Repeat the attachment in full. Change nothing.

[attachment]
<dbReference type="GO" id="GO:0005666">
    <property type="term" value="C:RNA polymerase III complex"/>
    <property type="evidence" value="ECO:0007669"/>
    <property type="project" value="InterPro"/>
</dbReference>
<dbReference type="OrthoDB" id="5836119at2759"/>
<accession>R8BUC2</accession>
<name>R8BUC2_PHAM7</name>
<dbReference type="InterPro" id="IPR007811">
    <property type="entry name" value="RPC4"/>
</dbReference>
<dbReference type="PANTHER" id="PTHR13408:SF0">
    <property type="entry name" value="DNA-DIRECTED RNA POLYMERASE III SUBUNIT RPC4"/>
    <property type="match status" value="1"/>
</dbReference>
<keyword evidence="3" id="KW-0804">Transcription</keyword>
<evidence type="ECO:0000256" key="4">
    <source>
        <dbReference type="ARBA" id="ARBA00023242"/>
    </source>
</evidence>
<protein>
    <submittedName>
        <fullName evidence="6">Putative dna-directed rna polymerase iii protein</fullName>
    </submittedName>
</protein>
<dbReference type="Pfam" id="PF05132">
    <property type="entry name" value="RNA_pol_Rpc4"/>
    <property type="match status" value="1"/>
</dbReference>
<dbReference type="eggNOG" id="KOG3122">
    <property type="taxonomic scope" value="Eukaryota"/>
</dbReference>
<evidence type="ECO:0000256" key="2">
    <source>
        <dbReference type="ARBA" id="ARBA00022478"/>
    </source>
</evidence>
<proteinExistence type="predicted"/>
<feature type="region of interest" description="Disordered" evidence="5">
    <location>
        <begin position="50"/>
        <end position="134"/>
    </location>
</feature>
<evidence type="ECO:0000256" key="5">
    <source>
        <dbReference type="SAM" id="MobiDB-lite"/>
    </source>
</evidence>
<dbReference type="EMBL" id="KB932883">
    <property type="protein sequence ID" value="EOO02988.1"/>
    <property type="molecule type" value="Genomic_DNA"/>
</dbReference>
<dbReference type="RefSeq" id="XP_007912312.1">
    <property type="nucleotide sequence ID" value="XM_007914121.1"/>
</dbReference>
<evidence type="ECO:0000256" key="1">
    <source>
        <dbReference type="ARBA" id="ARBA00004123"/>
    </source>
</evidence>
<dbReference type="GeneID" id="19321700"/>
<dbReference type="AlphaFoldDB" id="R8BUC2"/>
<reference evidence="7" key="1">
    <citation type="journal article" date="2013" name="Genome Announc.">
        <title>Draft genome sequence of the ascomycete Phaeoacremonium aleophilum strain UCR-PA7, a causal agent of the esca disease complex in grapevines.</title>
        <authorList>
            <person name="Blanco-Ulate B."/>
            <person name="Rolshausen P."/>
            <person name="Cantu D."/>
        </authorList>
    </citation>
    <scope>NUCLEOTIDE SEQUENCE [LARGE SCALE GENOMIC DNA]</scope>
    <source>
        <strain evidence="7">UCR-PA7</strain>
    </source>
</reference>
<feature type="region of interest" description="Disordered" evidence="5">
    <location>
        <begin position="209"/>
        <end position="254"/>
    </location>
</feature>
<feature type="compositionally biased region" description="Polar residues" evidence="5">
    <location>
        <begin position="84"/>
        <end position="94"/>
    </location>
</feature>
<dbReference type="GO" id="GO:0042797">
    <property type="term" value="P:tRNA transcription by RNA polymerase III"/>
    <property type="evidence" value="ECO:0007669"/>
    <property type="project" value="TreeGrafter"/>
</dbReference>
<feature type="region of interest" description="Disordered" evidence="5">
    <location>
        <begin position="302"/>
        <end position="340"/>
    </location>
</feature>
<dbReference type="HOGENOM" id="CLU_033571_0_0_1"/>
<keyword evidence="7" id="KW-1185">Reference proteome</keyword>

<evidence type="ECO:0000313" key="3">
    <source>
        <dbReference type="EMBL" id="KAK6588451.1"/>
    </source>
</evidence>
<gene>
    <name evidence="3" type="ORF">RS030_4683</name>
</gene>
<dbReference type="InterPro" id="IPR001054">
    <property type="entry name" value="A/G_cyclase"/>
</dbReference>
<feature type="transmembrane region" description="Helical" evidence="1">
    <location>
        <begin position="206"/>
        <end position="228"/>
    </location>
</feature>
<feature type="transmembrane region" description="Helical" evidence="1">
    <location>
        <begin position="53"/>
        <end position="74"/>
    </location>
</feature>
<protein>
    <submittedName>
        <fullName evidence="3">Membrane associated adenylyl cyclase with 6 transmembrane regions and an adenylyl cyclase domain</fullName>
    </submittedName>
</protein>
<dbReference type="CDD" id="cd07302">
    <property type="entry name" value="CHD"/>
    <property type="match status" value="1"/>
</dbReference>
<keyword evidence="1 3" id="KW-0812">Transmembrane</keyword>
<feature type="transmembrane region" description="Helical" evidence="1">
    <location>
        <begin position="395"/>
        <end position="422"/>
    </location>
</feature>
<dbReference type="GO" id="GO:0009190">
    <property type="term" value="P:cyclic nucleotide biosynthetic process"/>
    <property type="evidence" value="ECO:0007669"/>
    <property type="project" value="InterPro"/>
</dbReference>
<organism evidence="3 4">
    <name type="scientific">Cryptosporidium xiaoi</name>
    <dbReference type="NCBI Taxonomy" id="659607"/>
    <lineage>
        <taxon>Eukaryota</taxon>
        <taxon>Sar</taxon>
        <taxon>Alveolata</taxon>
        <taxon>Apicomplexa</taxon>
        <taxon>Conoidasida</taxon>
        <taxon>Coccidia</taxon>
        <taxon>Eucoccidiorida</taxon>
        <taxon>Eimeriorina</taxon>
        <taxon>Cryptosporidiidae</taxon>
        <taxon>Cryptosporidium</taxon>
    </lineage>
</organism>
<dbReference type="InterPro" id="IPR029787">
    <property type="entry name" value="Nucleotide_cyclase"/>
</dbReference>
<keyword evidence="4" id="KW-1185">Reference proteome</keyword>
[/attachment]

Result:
<dbReference type="GO" id="GO:0005666">
    <property type="term" value="C:RNA polymerase III complex"/>
    <property type="evidence" value="ECO:0007669"/>
    <property type="project" value="InterPro"/>
</dbReference>
<dbReference type="OrthoDB" id="5836119at2759"/>
<accession>R8BUC2</accession>
<name>R8BUC2_PHAM7</name>
<dbReference type="InterPro" id="IPR007811">
    <property type="entry name" value="RPC4"/>
</dbReference>
<dbReference type="PANTHER" id="PTHR13408:SF0">
    <property type="entry name" value="DNA-DIRECTED RNA POLYMERASE III SUBUNIT RPC4"/>
    <property type="match status" value="1"/>
</dbReference>
<keyword evidence="3" id="KW-0804">Transcription</keyword>
<evidence type="ECO:0000256" key="4">
    <source>
        <dbReference type="ARBA" id="ARBA00023242"/>
    </source>
</evidence>
<protein>
    <submittedName>
        <fullName evidence="6">Putative dna-directed rna polymerase iii protein</fullName>
    </submittedName>
</protein>
<dbReference type="Pfam" id="PF05132">
    <property type="entry name" value="RNA_pol_Rpc4"/>
    <property type="match status" value="1"/>
</dbReference>
<dbReference type="eggNOG" id="KOG3122">
    <property type="taxonomic scope" value="Eukaryota"/>
</dbReference>
<evidence type="ECO:0000256" key="2">
    <source>
        <dbReference type="ARBA" id="ARBA00022478"/>
    </source>
</evidence>
<proteinExistence type="predicted"/>
<feature type="region of interest" description="Disordered" evidence="5">
    <location>
        <begin position="50"/>
        <end position="134"/>
    </location>
</feature>
<evidence type="ECO:0000256" key="5">
    <source>
        <dbReference type="SAM" id="MobiDB-lite"/>
    </source>
</evidence>
<dbReference type="EMBL" id="KB932883">
    <property type="protein sequence ID" value="EOO02988.1"/>
    <property type="molecule type" value="Genomic_DNA"/>
</dbReference>
<dbReference type="RefSeq" id="XP_007912312.1">
    <property type="nucleotide sequence ID" value="XM_007914121.1"/>
</dbReference>
<evidence type="ECO:0000256" key="1">
    <source>
        <dbReference type="ARBA" id="ARBA00004123"/>
    </source>
</evidence>
<dbReference type="GeneID" id="19321700"/>
<dbReference type="AlphaFoldDB" id="R8BUC2"/>
<reference evidence="7" key="1">
    <citation type="journal article" date="2013" name="Genome Announc.">
        <title>Draft genome sequence of the ascomycete Phaeoacremonium aleophilum strain UCR-PA7, a causal agent of the esca disease complex in grapevines.</title>
        <authorList>
            <person name="Blanco-Ulate B."/>
            <person name="Rolshausen P."/>
            <person name="Cantu D."/>
        </authorList>
    </citation>
    <scope>NUCLEOTIDE SEQUENCE [LARGE SCALE GENOMIC DNA]</scope>
    <source>
        <strain evidence="7">UCR-PA7</strain>
    </source>
</reference>
<feature type="region of interest" description="Disordered" evidence="5">
    <location>
        <begin position="209"/>
        <end position="254"/>
    </location>
</feature>
<feature type="compositionally biased region" description="Polar residues" evidence="5">
    <location>
        <begin position="84"/>
        <end position="94"/>
    </location>
</feature>
<dbReference type="GO" id="GO:0042797">
    <property type="term" value="P:tRNA transcription by RNA polymerase III"/>
    <property type="evidence" value="ECO:0007669"/>
    <property type="project" value="TreeGrafter"/>
</dbReference>
<feature type="region of interest" description="Disordered" evidence="5">
    <location>
        <begin position="302"/>
        <end position="340"/>
    </location>
</feature>
<dbReference type="HOGENOM" id="CLU_033571_0_0_1"/>
<keyword evidence="7" id="KW-1185">Reference proteome</keyword>

<evidence type="ECO:0000313" key="3">
    <source>
        <dbReference type="EMBL" id="KAK6588451.1"/>
    </source>
</evidence>
<gene>
    <name evidence="3" type="ORF">RS030_4683</name>
</gene>
<dbReference type="InterPro" id="IPR001054">
    <property type="entry name" value="A/G_cyclase"/>
</dbReference>
<feature type="transmembrane region" description="Helical" evidence="1">
    <location>
        <begin position="206"/>
        <end position="228"/>
    </location>
</feature>
<feature type="transmembrane region" description="Helical" evidence="1">
    <location>
        <begin position="53"/>
        <end position="74"/>
    </location>
</feature>
<protein>
    <submittedName>
        <fullName evidence="3">Membrane associated adenylyl cyclase with 6 transmembrane regions and an adenylyl cyclase domain</fullName>
    </submittedName>
</protein>
<dbReference type="CDD" id="cd07302">
    <property type="entry name" value="CHD"/>
    <property type="match status" value="1"/>
</dbReference>
<keyword evidence="1 3" id="KW-0812">Transmembrane</keyword>
<feature type="transmembrane region" description="Helical" evidence="1">
    <location>
        <begin position="395"/>
        <end position="422"/>
    </location>
</feature>
<dbReference type="GO" id="GO:0009190">
    <property type="term" value="P:cyclic nucleotide biosynthetic process"/>
    <property type="evidence" value="ECO:0007669"/>
    <property type="project" value="InterPro"/>
</dbReference>
<organism evidence="3 4">
    <name type="scientific">Cryptosporidium xiaoi</name>
    <dbReference type="NCBI Taxonomy" id="659607"/>
    <lineage>
        <taxon>Eukaryota</taxon>
        <taxon>Sar</taxon>
        <taxon>Alveolata</taxon>
        <taxon>Apicomplexa</taxon>
        <taxon>Conoidasida</taxon>
        <taxon>Coccidia</taxon>
        <taxon>Eucoccidiorida</taxon>
        <taxon>Eimeriorina</taxon>
        <taxon>Cryptosporidiidae</taxon>
        <taxon>Cryptosporidium</taxon>
    </lineage>
</organism>
<dbReference type="InterPro" id="IPR029787">
    <property type="entry name" value="Nucleotide_cyclase"/>
</dbReference>
<keyword evidence="4" id="KW-1185">Reference proteome</keyword>